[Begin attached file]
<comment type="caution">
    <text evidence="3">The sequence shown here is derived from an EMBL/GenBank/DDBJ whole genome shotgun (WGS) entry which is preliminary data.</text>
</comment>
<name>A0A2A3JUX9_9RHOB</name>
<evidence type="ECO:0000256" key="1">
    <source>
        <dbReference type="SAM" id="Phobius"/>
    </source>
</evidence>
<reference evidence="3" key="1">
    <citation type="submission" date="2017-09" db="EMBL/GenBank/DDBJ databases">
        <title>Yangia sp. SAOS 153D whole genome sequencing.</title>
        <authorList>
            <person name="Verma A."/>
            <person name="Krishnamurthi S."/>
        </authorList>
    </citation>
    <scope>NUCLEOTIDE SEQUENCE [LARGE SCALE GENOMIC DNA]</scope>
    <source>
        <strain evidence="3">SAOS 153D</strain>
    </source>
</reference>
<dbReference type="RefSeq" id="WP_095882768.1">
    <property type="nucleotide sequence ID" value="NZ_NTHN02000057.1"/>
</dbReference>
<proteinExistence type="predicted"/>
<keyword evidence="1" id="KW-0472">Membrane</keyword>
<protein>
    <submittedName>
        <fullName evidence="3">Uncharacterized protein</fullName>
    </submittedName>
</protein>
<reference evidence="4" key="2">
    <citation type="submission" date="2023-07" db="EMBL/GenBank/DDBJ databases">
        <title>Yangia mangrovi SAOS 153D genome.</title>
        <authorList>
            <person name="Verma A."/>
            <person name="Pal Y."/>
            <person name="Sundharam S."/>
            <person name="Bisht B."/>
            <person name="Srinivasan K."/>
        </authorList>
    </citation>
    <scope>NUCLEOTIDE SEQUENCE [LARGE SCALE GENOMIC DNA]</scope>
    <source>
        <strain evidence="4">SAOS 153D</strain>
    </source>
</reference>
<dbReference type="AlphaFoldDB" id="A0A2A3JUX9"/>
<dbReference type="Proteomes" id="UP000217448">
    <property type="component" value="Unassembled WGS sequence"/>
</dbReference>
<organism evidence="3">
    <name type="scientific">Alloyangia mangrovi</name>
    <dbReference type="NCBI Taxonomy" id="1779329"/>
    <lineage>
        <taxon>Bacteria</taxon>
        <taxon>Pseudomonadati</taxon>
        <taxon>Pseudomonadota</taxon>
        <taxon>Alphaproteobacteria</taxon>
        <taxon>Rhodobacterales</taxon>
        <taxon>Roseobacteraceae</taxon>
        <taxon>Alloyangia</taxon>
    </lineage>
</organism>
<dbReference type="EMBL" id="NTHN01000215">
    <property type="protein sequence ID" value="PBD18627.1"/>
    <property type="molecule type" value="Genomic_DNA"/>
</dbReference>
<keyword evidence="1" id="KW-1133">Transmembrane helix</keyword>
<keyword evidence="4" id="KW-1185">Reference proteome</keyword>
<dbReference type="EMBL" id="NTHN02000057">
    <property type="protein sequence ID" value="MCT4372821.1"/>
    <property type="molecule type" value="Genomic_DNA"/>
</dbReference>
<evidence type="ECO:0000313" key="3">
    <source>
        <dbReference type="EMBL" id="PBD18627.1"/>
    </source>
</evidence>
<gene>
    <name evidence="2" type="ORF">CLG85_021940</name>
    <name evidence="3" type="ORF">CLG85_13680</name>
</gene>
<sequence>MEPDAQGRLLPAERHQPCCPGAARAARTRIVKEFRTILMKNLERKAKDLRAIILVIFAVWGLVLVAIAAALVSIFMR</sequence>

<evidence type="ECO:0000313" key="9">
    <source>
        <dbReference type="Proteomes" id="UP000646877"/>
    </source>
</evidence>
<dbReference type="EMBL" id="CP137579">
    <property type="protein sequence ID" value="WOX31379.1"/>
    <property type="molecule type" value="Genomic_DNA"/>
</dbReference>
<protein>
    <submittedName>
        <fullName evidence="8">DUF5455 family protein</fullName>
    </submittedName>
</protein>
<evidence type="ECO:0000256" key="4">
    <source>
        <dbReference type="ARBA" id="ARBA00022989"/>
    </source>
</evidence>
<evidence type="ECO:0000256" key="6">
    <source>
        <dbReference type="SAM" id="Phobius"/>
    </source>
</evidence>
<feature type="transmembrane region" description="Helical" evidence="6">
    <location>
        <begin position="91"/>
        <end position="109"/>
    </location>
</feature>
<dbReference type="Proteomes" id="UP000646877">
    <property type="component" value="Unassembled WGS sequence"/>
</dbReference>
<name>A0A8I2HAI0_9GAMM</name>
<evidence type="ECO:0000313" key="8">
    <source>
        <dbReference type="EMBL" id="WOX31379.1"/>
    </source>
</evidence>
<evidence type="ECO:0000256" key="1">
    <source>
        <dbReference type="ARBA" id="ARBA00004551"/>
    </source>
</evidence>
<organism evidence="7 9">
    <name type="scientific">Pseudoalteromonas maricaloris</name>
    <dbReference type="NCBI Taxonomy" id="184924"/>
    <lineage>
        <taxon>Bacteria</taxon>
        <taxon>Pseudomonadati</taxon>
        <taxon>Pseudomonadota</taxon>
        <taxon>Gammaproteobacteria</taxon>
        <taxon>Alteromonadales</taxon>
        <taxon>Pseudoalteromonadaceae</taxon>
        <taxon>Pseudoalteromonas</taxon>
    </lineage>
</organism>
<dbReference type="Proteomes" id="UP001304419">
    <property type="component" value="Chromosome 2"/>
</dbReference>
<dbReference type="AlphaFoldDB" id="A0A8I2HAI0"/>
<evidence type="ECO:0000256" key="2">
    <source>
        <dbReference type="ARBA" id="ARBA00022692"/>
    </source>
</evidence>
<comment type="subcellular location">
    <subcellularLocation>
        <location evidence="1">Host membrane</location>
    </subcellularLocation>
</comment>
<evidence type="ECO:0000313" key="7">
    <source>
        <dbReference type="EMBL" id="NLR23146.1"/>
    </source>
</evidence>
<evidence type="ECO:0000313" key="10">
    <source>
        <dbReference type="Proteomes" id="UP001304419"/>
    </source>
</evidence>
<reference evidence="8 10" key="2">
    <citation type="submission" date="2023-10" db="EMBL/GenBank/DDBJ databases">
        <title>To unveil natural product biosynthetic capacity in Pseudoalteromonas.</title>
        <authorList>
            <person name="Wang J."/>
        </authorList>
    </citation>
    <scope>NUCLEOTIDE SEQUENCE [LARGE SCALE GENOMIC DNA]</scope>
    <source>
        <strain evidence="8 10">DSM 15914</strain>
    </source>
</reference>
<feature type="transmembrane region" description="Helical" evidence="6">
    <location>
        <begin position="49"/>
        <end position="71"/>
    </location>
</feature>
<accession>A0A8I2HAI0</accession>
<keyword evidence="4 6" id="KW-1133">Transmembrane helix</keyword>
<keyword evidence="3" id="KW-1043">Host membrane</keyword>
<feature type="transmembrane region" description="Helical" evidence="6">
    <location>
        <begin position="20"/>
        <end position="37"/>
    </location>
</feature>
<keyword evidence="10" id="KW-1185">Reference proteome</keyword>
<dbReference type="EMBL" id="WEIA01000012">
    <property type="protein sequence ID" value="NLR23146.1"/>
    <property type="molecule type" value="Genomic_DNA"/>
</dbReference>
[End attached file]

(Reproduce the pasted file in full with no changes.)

<comment type="caution">
    <text evidence="3">The sequence shown here is derived from an EMBL/GenBank/DDBJ whole genome shotgun (WGS) entry which is preliminary data.</text>
</comment>
<name>A0A2A3JUX9_9RHOB</name>
<evidence type="ECO:0000256" key="1">
    <source>
        <dbReference type="SAM" id="Phobius"/>
    </source>
</evidence>
<reference evidence="3" key="1">
    <citation type="submission" date="2017-09" db="EMBL/GenBank/DDBJ databases">
        <title>Yangia sp. SAOS 153D whole genome sequencing.</title>
        <authorList>
            <person name="Verma A."/>
            <person name="Krishnamurthi S."/>
        </authorList>
    </citation>
    <scope>NUCLEOTIDE SEQUENCE [LARGE SCALE GENOMIC DNA]</scope>
    <source>
        <strain evidence="3">SAOS 153D</strain>
    </source>
</reference>
<dbReference type="RefSeq" id="WP_095882768.1">
    <property type="nucleotide sequence ID" value="NZ_NTHN02000057.1"/>
</dbReference>
<proteinExistence type="predicted"/>
<keyword evidence="1" id="KW-0472">Membrane</keyword>
<protein>
    <submittedName>
        <fullName evidence="3">Uncharacterized protein</fullName>
    </submittedName>
</protein>
<reference evidence="4" key="2">
    <citation type="submission" date="2023-07" db="EMBL/GenBank/DDBJ databases">
        <title>Yangia mangrovi SAOS 153D genome.</title>
        <authorList>
            <person name="Verma A."/>
            <person name="Pal Y."/>
            <person name="Sundharam S."/>
            <person name="Bisht B."/>
            <person name="Srinivasan K."/>
        </authorList>
    </citation>
    <scope>NUCLEOTIDE SEQUENCE [LARGE SCALE GENOMIC DNA]</scope>
    <source>
        <strain evidence="4">SAOS 153D</strain>
    </source>
</reference>
<dbReference type="AlphaFoldDB" id="A0A2A3JUX9"/>
<dbReference type="Proteomes" id="UP000217448">
    <property type="component" value="Unassembled WGS sequence"/>
</dbReference>
<organism evidence="3">
    <name type="scientific">Alloyangia mangrovi</name>
    <dbReference type="NCBI Taxonomy" id="1779329"/>
    <lineage>
        <taxon>Bacteria</taxon>
        <taxon>Pseudomonadati</taxon>
        <taxon>Pseudomonadota</taxon>
        <taxon>Alphaproteobacteria</taxon>
        <taxon>Rhodobacterales</taxon>
        <taxon>Roseobacteraceae</taxon>
        <taxon>Alloyangia</taxon>
    </lineage>
</organism>
<dbReference type="EMBL" id="NTHN01000215">
    <property type="protein sequence ID" value="PBD18627.1"/>
    <property type="molecule type" value="Genomic_DNA"/>
</dbReference>
<keyword evidence="1" id="KW-1133">Transmembrane helix</keyword>
<keyword evidence="4" id="KW-1185">Reference proteome</keyword>
<dbReference type="EMBL" id="NTHN02000057">
    <property type="protein sequence ID" value="MCT4372821.1"/>
    <property type="molecule type" value="Genomic_DNA"/>
</dbReference>
<evidence type="ECO:0000313" key="3">
    <source>
        <dbReference type="EMBL" id="PBD18627.1"/>
    </source>
</evidence>
<gene>
    <name evidence="2" type="ORF">CLG85_021940</name>
    <name evidence="3" type="ORF">CLG85_13680</name>
</gene>
<sequence>MEPDAQGRLLPAERHQPCCPGAARAARTRIVKEFRTILMKNLERKAKDLRAIILVIFAVWGLVLVAIAAALVSIFMR</sequence>

<evidence type="ECO:0000313" key="9">
    <source>
        <dbReference type="Proteomes" id="UP000646877"/>
    </source>
</evidence>
<dbReference type="EMBL" id="CP137579">
    <property type="protein sequence ID" value="WOX31379.1"/>
    <property type="molecule type" value="Genomic_DNA"/>
</dbReference>
<protein>
    <submittedName>
        <fullName evidence="8">DUF5455 family protein</fullName>
    </submittedName>
</protein>
<evidence type="ECO:0000256" key="4">
    <source>
        <dbReference type="ARBA" id="ARBA00022989"/>
    </source>
</evidence>
<evidence type="ECO:0000256" key="6">
    <source>
        <dbReference type="SAM" id="Phobius"/>
    </source>
</evidence>
<feature type="transmembrane region" description="Helical" evidence="6">
    <location>
        <begin position="91"/>
        <end position="109"/>
    </location>
</feature>
<dbReference type="Proteomes" id="UP000646877">
    <property type="component" value="Unassembled WGS sequence"/>
</dbReference>
<name>A0A8I2HAI0_9GAMM</name>
<evidence type="ECO:0000313" key="8">
    <source>
        <dbReference type="EMBL" id="WOX31379.1"/>
    </source>
</evidence>
<evidence type="ECO:0000256" key="1">
    <source>
        <dbReference type="ARBA" id="ARBA00004551"/>
    </source>
</evidence>
<organism evidence="7 9">
    <name type="scientific">Pseudoalteromonas maricaloris</name>
    <dbReference type="NCBI Taxonomy" id="184924"/>
    <lineage>
        <taxon>Bacteria</taxon>
        <taxon>Pseudomonadati</taxon>
        <taxon>Pseudomonadota</taxon>
        <taxon>Gammaproteobacteria</taxon>
        <taxon>Alteromonadales</taxon>
        <taxon>Pseudoalteromonadaceae</taxon>
        <taxon>Pseudoalteromonas</taxon>
    </lineage>
</organism>
<dbReference type="Proteomes" id="UP001304419">
    <property type="component" value="Chromosome 2"/>
</dbReference>
<dbReference type="AlphaFoldDB" id="A0A8I2HAI0"/>
<evidence type="ECO:0000256" key="2">
    <source>
        <dbReference type="ARBA" id="ARBA00022692"/>
    </source>
</evidence>
<comment type="subcellular location">
    <subcellularLocation>
        <location evidence="1">Host membrane</location>
    </subcellularLocation>
</comment>
<evidence type="ECO:0000313" key="7">
    <source>
        <dbReference type="EMBL" id="NLR23146.1"/>
    </source>
</evidence>
<evidence type="ECO:0000313" key="10">
    <source>
        <dbReference type="Proteomes" id="UP001304419"/>
    </source>
</evidence>
<reference evidence="8 10" key="2">
    <citation type="submission" date="2023-10" db="EMBL/GenBank/DDBJ databases">
        <title>To unveil natural product biosynthetic capacity in Pseudoalteromonas.</title>
        <authorList>
            <person name="Wang J."/>
        </authorList>
    </citation>
    <scope>NUCLEOTIDE SEQUENCE [LARGE SCALE GENOMIC DNA]</scope>
    <source>
        <strain evidence="8 10">DSM 15914</strain>
    </source>
</reference>
<feature type="transmembrane region" description="Helical" evidence="6">
    <location>
        <begin position="49"/>
        <end position="71"/>
    </location>
</feature>
<accession>A0A8I2HAI0</accession>
<keyword evidence="4 6" id="KW-1133">Transmembrane helix</keyword>
<keyword evidence="3" id="KW-1043">Host membrane</keyword>
<feature type="transmembrane region" description="Helical" evidence="6">
    <location>
        <begin position="20"/>
        <end position="37"/>
    </location>
</feature>
<keyword evidence="10" id="KW-1185">Reference proteome</keyword>
<dbReference type="EMBL" id="WEIA01000012">
    <property type="protein sequence ID" value="NLR23146.1"/>
    <property type="molecule type" value="Genomic_DNA"/>
</dbReference>